South Korea has stepped up efforts to test for the virus while trying to determine the extent of the outbreak. Every polymerase chain reaction (PCR) machine that South Korea uses to test for the virus performs four tests a day, against three in recent days, the KCDC said. Each test lasts two to three hours.

The leader of the Shincheonji Church said he had agreed to give the authorities the names of all members in South Korea.

The government would test all members as soon as possible to “control the spread of the virus and alleviate fear of the public,” the prime minister’s office said in a release.

The ‘cult church’ has agreed to hand over the names of all members of its congregation, but has asked the government to ensure that this information remains private.

The government’s goal is to stabilize the situation in Daegu within four weeks, said Deputy Health Minister Kim Kang-lip.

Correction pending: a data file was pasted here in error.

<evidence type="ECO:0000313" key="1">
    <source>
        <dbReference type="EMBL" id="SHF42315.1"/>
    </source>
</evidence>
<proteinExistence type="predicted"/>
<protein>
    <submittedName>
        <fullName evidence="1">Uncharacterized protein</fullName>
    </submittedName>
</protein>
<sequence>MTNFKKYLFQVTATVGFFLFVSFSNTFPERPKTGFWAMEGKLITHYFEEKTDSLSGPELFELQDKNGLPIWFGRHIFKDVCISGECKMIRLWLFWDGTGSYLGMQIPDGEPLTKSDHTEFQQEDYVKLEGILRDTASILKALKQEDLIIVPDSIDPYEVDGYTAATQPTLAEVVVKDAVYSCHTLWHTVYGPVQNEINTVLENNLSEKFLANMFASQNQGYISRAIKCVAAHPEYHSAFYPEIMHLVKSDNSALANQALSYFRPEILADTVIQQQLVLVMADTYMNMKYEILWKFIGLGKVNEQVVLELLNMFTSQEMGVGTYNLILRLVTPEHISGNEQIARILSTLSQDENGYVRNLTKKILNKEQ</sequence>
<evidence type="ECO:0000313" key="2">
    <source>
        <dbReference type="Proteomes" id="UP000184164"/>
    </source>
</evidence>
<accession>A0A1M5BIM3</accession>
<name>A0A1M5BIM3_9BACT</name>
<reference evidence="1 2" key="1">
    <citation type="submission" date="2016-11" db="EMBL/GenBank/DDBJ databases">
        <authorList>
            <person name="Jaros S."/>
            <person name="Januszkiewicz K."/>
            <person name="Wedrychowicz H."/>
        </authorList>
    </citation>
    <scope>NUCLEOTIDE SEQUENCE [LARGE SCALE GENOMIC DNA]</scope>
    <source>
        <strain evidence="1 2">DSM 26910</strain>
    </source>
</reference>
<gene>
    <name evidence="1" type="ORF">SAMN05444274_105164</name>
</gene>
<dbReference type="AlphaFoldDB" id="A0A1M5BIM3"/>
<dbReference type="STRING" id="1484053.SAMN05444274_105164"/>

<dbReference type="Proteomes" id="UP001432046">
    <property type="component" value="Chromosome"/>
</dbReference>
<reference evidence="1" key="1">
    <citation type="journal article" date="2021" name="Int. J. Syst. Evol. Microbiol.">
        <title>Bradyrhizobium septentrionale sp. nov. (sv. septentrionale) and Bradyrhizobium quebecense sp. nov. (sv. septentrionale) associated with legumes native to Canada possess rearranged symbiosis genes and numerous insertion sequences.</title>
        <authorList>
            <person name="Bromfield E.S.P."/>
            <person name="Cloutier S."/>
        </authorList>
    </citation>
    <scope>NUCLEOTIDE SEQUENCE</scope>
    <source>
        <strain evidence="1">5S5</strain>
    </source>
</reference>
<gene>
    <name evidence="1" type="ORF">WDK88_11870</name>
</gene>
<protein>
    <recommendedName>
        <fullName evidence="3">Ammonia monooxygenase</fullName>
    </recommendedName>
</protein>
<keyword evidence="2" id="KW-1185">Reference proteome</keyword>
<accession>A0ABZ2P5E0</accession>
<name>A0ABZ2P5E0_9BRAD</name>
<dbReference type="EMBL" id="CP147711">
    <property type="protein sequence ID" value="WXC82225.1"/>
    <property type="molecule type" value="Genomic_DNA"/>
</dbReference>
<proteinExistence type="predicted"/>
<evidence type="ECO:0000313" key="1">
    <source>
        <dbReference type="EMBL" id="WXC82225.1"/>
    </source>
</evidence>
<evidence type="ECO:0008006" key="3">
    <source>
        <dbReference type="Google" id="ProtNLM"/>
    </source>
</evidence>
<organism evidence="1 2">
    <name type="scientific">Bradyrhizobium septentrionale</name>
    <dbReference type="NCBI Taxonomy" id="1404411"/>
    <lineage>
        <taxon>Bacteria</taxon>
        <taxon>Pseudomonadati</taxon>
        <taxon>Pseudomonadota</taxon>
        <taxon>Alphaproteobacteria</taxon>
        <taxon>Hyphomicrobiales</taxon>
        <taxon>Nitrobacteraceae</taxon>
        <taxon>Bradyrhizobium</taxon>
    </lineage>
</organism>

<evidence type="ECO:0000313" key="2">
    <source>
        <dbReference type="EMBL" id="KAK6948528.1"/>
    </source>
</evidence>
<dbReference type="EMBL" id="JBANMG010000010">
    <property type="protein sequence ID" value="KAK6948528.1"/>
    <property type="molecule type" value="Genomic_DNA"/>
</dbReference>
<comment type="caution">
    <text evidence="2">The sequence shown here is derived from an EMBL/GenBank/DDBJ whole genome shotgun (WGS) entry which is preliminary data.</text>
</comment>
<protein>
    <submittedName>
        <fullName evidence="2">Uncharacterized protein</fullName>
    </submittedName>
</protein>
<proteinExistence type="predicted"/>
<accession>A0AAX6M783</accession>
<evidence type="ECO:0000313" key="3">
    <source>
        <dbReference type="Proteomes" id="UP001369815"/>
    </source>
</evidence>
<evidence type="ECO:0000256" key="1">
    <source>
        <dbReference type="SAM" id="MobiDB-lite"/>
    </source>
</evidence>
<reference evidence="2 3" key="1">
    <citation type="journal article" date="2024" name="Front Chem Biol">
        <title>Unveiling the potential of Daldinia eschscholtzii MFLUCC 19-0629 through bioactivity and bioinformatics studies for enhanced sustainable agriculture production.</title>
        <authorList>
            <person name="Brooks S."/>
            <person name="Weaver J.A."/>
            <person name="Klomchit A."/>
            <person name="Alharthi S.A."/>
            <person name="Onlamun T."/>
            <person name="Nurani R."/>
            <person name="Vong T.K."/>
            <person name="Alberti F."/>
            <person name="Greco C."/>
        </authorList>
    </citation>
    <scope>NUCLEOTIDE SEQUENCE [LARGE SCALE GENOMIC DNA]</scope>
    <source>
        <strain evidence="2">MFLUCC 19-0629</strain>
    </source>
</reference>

North Gyeongsang province has also seen increases in cases, most from a hospital in Cheongdo, and it was designated as a ‘special care zone’ last week along with Daegu.

On Tuesday, it was confirmed that 21 out of 33 cases from the province came from a home for the disabled in Chilgok County, also near Daegu, traced to an employee whose mother is a member of the Shincheonji Church in Daegu, Governor Lee Said Cheol-woo.

The US Centers for Disease Control and Prevention, meanwhile, raised their warning level for South Korea and advised Americans to avoid all non-essential journeys to the country, citing the “widespread, ongoing outbreak” of the corona virus.

The US and South Korean military said they were considering reducing joint training, in one of the first concrete signs of the effects of the virus on global military activities in the US.

South Korean Defense Minister Jeong Kyeong-doo told a press conference in Washington that 13 cases had been confirmed in the South Korean armed forces.